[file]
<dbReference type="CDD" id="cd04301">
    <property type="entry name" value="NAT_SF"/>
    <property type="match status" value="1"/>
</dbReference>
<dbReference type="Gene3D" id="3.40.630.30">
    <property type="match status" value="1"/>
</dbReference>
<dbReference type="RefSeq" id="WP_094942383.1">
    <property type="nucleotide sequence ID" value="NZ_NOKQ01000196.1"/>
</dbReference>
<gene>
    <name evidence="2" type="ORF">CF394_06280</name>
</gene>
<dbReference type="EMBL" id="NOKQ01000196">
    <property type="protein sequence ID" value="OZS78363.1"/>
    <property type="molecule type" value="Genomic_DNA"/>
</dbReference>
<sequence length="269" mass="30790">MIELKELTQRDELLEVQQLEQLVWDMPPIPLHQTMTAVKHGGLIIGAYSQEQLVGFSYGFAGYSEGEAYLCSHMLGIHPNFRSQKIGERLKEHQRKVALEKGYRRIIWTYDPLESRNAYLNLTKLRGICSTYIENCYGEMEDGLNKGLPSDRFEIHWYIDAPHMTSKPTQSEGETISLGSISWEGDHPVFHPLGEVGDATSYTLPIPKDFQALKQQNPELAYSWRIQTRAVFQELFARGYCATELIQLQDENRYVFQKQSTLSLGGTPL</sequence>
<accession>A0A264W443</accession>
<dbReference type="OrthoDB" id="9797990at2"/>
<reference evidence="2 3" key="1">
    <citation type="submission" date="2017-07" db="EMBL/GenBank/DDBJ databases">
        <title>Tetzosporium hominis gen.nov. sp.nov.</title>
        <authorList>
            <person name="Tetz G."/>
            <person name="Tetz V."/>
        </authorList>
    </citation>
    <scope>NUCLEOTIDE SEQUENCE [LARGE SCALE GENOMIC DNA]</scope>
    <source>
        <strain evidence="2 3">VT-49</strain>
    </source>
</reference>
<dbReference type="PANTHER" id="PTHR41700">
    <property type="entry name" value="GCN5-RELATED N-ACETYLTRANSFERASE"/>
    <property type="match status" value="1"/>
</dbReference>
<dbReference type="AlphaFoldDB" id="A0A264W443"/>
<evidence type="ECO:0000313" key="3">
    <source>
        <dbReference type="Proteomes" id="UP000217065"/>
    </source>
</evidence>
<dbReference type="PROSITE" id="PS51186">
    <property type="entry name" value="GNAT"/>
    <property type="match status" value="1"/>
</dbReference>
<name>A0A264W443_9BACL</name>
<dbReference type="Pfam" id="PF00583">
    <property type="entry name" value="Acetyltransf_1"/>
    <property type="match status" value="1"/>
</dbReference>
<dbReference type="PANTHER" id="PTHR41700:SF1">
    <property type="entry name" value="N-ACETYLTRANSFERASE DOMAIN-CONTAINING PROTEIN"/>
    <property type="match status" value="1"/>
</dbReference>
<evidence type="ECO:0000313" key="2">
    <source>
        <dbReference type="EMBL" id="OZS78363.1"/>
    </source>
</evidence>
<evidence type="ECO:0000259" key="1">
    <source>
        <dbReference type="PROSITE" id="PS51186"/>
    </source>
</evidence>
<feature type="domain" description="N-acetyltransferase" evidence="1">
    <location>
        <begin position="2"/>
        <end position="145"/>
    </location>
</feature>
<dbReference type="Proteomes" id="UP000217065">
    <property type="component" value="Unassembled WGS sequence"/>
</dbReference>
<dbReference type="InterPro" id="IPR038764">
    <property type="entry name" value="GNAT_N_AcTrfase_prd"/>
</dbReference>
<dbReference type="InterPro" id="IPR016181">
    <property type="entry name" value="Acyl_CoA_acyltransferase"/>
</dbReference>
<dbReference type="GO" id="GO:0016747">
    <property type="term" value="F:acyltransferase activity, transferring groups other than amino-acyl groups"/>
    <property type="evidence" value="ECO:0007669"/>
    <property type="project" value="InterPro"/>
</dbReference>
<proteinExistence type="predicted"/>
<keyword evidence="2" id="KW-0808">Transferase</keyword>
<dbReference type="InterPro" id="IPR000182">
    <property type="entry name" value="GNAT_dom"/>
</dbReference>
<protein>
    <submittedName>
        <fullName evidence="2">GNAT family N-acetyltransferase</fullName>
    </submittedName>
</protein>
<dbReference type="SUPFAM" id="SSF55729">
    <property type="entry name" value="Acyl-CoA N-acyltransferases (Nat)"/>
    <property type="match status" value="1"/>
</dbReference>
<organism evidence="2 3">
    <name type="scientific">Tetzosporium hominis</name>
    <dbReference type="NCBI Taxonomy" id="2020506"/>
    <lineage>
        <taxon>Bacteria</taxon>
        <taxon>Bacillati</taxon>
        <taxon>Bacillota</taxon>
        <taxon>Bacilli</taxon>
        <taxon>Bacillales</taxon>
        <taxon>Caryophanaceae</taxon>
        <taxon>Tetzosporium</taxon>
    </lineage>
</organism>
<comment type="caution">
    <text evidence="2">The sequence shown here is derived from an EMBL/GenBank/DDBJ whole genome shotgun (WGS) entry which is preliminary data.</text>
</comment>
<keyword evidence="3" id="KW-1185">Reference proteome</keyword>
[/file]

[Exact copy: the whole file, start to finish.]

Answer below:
<dbReference type="CDD" id="cd04301">
    <property type="entry name" value="NAT_SF"/>
    <property type="match status" value="1"/>
</dbReference>
<dbReference type="Gene3D" id="3.40.630.30">
    <property type="match status" value="1"/>
</dbReference>
<dbReference type="RefSeq" id="WP_094942383.1">
    <property type="nucleotide sequence ID" value="NZ_NOKQ01000196.1"/>
</dbReference>
<gene>
    <name evidence="2" type="ORF">CF394_06280</name>
</gene>
<dbReference type="EMBL" id="NOKQ01000196">
    <property type="protein sequence ID" value="OZS78363.1"/>
    <property type="molecule type" value="Genomic_DNA"/>
</dbReference>
<sequence length="269" mass="30790">MIELKELTQRDELLEVQQLEQLVWDMPPIPLHQTMTAVKHGGLIIGAYSQEQLVGFSYGFAGYSEGEAYLCSHMLGIHPNFRSQKIGERLKEHQRKVALEKGYRRIIWTYDPLESRNAYLNLTKLRGICSTYIENCYGEMEDGLNKGLPSDRFEIHWYIDAPHMTSKPTQSEGETISLGSISWEGDHPVFHPLGEVGDATSYTLPIPKDFQALKQQNPELAYSWRIQTRAVFQELFARGYCATELIQLQDENRYVFQKQSTLSLGGTPL</sequence>
<accession>A0A264W443</accession>
<dbReference type="OrthoDB" id="9797990at2"/>
<reference evidence="2 3" key="1">
    <citation type="submission" date="2017-07" db="EMBL/GenBank/DDBJ databases">
        <title>Tetzosporium hominis gen.nov. sp.nov.</title>
        <authorList>
            <person name="Tetz G."/>
            <person name="Tetz V."/>
        </authorList>
    </citation>
    <scope>NUCLEOTIDE SEQUENCE [LARGE SCALE GENOMIC DNA]</scope>
    <source>
        <strain evidence="2 3">VT-49</strain>
    </source>
</reference>
<dbReference type="PANTHER" id="PTHR41700">
    <property type="entry name" value="GCN5-RELATED N-ACETYLTRANSFERASE"/>
    <property type="match status" value="1"/>
</dbReference>
<dbReference type="AlphaFoldDB" id="A0A264W443"/>
<evidence type="ECO:0000313" key="3">
    <source>
        <dbReference type="Proteomes" id="UP000217065"/>
    </source>
</evidence>
<dbReference type="PROSITE" id="PS51186">
    <property type="entry name" value="GNAT"/>
    <property type="match status" value="1"/>
</dbReference>
<name>A0A264W443_9BACL</name>
<dbReference type="Pfam" id="PF00583">
    <property type="entry name" value="Acetyltransf_1"/>
    <property type="match status" value="1"/>
</dbReference>
<dbReference type="PANTHER" id="PTHR41700:SF1">
    <property type="entry name" value="N-ACETYLTRANSFERASE DOMAIN-CONTAINING PROTEIN"/>
    <property type="match status" value="1"/>
</dbReference>
<evidence type="ECO:0000313" key="2">
    <source>
        <dbReference type="EMBL" id="OZS78363.1"/>
    </source>
</evidence>
<evidence type="ECO:0000259" key="1">
    <source>
        <dbReference type="PROSITE" id="PS51186"/>
    </source>
</evidence>
<feature type="domain" description="N-acetyltransferase" evidence="1">
    <location>
        <begin position="2"/>
        <end position="145"/>
    </location>
</feature>
<dbReference type="Proteomes" id="UP000217065">
    <property type="component" value="Unassembled WGS sequence"/>
</dbReference>
<dbReference type="InterPro" id="IPR038764">
    <property type="entry name" value="GNAT_N_AcTrfase_prd"/>
</dbReference>
<dbReference type="InterPro" id="IPR016181">
    <property type="entry name" value="Acyl_CoA_acyltransferase"/>
</dbReference>
<dbReference type="GO" id="GO:0016747">
    <property type="term" value="F:acyltransferase activity, transferring groups other than amino-acyl groups"/>
    <property type="evidence" value="ECO:0007669"/>
    <property type="project" value="InterPro"/>
</dbReference>
<proteinExistence type="predicted"/>
<keyword evidence="2" id="KW-0808">Transferase</keyword>
<dbReference type="InterPro" id="IPR000182">
    <property type="entry name" value="GNAT_dom"/>
</dbReference>
<protein>
    <submittedName>
        <fullName evidence="2">GNAT family N-acetyltransferase</fullName>
    </submittedName>
</protein>
<dbReference type="SUPFAM" id="SSF55729">
    <property type="entry name" value="Acyl-CoA N-acyltransferases (Nat)"/>
    <property type="match status" value="1"/>
</dbReference>
<organism evidence="2 3">
    <name type="scientific">Tetzosporium hominis</name>
    <dbReference type="NCBI Taxonomy" id="2020506"/>
    <lineage>
        <taxon>Bacteria</taxon>
        <taxon>Bacillati</taxon>
        <taxon>Bacillota</taxon>
        <taxon>Bacilli</taxon>
        <taxon>Bacillales</taxon>
        <taxon>Caryophanaceae</taxon>
        <taxon>Tetzosporium</taxon>
    </lineage>
</organism>
<comment type="caution">
    <text evidence="2">The sequence shown here is derived from an EMBL/GenBank/DDBJ whole genome shotgun (WGS) entry which is preliminary data.</text>
</comment>
<keyword evidence="3" id="KW-1185">Reference proteome</keyword>